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‘Horrifying’ conspiracy theories swirl around Texas shooting

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Crime scene tape surrounds Robb Elementary School in Uvalde, Texas, Wednesday, May 25, 2022. Desperation turned to heart-wrenching sorrow for families of grade schoolers killed after an 18-year-old gunman barricaded himself in their Texas classroom and began shooting, killing at least 19 fourth-graders and their two teachers. (AP Photo/Jae C.
Crime scene tape surrounds Robb Elementary School in Uvalde, Texas, Wednesday, May 25, 2022. Desperation turned to heart-wrenching sorrow for families of grade schoolers killed after an 18-year-old gunman barricaded himself in their Texas classroom and began shooting, killing at least 19 fourth-graders and their two teachers. (AP Photo/Jae C. Hong) Photo Gallery

PROVIDENCE, R.I. (AP) — By now it’s as predictable as the calls for thoughts and prayers: A mass shooting leaves many dead, and wild conspiracy theories and misinformation about the carnage soon follow.

It happened after Sandy Hook, after Parkland, after the Orlando nightclub shooting and after the deadly rampage earlier this month at a Buffalo grocery store. Within hours of Tuesday’s school shooting in Uvalde, Texas, another rash began as internet users spread baseless claims about the man named as the gunman and his possible motives.

Unfounded claims that the gunman was an immigrant living in the U.S. illegally, or transgender, quickly emerged on Twitter, Reddit and other social media platforms. They were accompanied by familiar conspiracy theories suggesting the entire shooting was somehow staged.

The claims reflect broader problems with racism and intolerance toward transgender people, and are an effort to blame the shooting on minority groups who already endure higher rates of online harassment and hate crimes, according to disinformation expert Jaime Longoria.

“It’s a tactic that serves two purposes: It avoids real conversations about the issue (of gun violence), and it gives people who don’t want to face reality a patsy, it gives them someone to blame,” said Longoria, director of research at the Disinfo Defense League, a non-profit that works to fight racist misinformation.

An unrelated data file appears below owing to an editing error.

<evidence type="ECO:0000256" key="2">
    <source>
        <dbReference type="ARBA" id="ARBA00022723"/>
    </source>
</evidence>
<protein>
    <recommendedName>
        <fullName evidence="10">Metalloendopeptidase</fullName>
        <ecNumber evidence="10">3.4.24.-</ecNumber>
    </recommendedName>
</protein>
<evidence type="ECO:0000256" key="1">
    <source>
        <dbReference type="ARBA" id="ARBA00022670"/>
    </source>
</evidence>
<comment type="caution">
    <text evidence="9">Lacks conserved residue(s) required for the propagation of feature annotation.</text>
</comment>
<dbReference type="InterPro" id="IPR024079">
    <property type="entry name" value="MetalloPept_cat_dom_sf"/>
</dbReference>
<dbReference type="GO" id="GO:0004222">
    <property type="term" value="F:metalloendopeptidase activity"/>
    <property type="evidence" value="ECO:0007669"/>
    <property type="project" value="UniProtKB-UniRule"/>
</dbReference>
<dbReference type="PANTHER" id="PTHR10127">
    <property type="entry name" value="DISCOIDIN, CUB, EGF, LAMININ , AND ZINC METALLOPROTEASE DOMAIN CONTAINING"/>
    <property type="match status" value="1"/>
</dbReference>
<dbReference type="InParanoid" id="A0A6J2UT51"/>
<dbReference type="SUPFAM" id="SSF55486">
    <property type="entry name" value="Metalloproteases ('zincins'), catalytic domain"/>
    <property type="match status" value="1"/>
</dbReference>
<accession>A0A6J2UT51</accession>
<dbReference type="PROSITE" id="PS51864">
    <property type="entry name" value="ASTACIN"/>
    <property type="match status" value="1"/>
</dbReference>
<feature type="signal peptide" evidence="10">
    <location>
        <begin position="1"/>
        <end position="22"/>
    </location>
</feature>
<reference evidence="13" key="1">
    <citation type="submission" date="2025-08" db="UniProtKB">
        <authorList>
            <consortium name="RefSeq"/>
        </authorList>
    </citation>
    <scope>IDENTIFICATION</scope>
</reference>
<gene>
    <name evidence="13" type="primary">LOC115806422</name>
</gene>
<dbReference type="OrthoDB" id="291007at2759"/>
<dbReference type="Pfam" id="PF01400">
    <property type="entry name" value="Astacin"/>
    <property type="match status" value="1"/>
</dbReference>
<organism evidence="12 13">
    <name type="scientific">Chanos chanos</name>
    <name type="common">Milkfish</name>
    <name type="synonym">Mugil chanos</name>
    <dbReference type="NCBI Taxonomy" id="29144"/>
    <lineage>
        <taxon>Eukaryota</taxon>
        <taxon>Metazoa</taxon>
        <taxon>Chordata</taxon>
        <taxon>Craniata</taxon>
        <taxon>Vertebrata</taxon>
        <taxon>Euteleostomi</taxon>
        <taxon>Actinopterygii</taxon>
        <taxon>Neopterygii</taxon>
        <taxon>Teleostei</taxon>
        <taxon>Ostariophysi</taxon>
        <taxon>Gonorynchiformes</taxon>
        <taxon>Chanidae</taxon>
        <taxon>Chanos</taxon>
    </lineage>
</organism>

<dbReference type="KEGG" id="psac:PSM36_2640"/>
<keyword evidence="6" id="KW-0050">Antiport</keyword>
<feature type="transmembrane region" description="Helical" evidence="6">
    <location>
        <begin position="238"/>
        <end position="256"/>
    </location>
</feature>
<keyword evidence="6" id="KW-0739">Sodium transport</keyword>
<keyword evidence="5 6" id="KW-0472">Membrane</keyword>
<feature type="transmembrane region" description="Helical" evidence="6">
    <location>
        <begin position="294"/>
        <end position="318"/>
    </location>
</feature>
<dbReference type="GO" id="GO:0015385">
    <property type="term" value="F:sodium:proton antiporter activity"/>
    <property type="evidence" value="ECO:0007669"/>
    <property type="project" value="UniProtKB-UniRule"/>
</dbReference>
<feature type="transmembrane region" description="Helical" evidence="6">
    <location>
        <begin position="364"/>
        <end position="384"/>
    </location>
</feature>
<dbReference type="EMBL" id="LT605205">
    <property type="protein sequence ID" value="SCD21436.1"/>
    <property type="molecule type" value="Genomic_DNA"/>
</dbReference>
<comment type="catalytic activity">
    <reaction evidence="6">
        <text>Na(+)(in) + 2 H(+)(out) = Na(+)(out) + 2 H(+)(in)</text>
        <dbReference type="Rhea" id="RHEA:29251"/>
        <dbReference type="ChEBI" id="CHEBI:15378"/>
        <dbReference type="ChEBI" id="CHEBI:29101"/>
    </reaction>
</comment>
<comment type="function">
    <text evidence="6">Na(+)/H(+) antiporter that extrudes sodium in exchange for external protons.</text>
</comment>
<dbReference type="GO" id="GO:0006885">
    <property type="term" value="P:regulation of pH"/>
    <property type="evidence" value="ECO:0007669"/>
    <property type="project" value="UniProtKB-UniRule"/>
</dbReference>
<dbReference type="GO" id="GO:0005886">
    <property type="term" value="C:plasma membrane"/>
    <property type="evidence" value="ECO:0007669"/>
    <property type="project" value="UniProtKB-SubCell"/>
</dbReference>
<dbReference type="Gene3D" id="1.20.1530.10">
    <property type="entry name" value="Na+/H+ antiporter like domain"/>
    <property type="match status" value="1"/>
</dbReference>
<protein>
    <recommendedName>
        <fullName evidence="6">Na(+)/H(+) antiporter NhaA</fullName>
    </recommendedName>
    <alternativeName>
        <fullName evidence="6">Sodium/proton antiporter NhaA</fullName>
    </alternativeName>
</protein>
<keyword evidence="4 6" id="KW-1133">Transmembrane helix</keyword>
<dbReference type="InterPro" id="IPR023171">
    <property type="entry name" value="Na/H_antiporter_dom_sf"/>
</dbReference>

Texas shooting

Two Texas Troopers light a candle at Robb Elementary School in Uvalde, Texas, Wednesday, May 25, 2022. Desperation turned to heart-wrenching sorrow for families of grade schoolers killed after an 18-year-old gunman barricaded himself in their Texas classroom and began shooting, killing several fourth-graders and their teachers. (AP Photo/Jae C. Texas elementary school shooting: What do we know so far?
A gunman stormed into an elementary school Tuesday in Uvalde, Texas, killing 19 children and two teachers in the United States'…
A family pays their respects next to crosses bearing the names of Tuesday's shooting victims at Robb Elementary School in Uvalde, Texas, Thursday, May 26, 2022. (AP Photo/Jae C. Police: Texas gunman was inside the school for over an hour
The gunman who massacred 19 children and two teachers at a Texas elementary school was inside for more than an hour…
Uvalde County Sheriff Ruben Nolasco, left, is comforted by U.S. Sen. Ted Cruz during a vigil held in honor of the lives lost at Robb Elementary school at the Uvalde County Fairplex Arena in Uvalde, Texas, Wednesday, May 25, 2022. Police face questions over delays in storming Texas school
Law enforcement authorities faced mounting questions and criticism Thursday over how much time elapsed before they stormed a Texas elementary school classroom…

In the hours after the shooting, posts falsely claiming the gunman was living in the country illegally went viral, with some users adding embellishments, including that he was “on the run from Border Patrol.”

“He was an illegal alien wanted for murder from El Salvador,” read one tweet liked and retweeted hundreds of times. “This is blood on Biden’s hands and should have never happened.”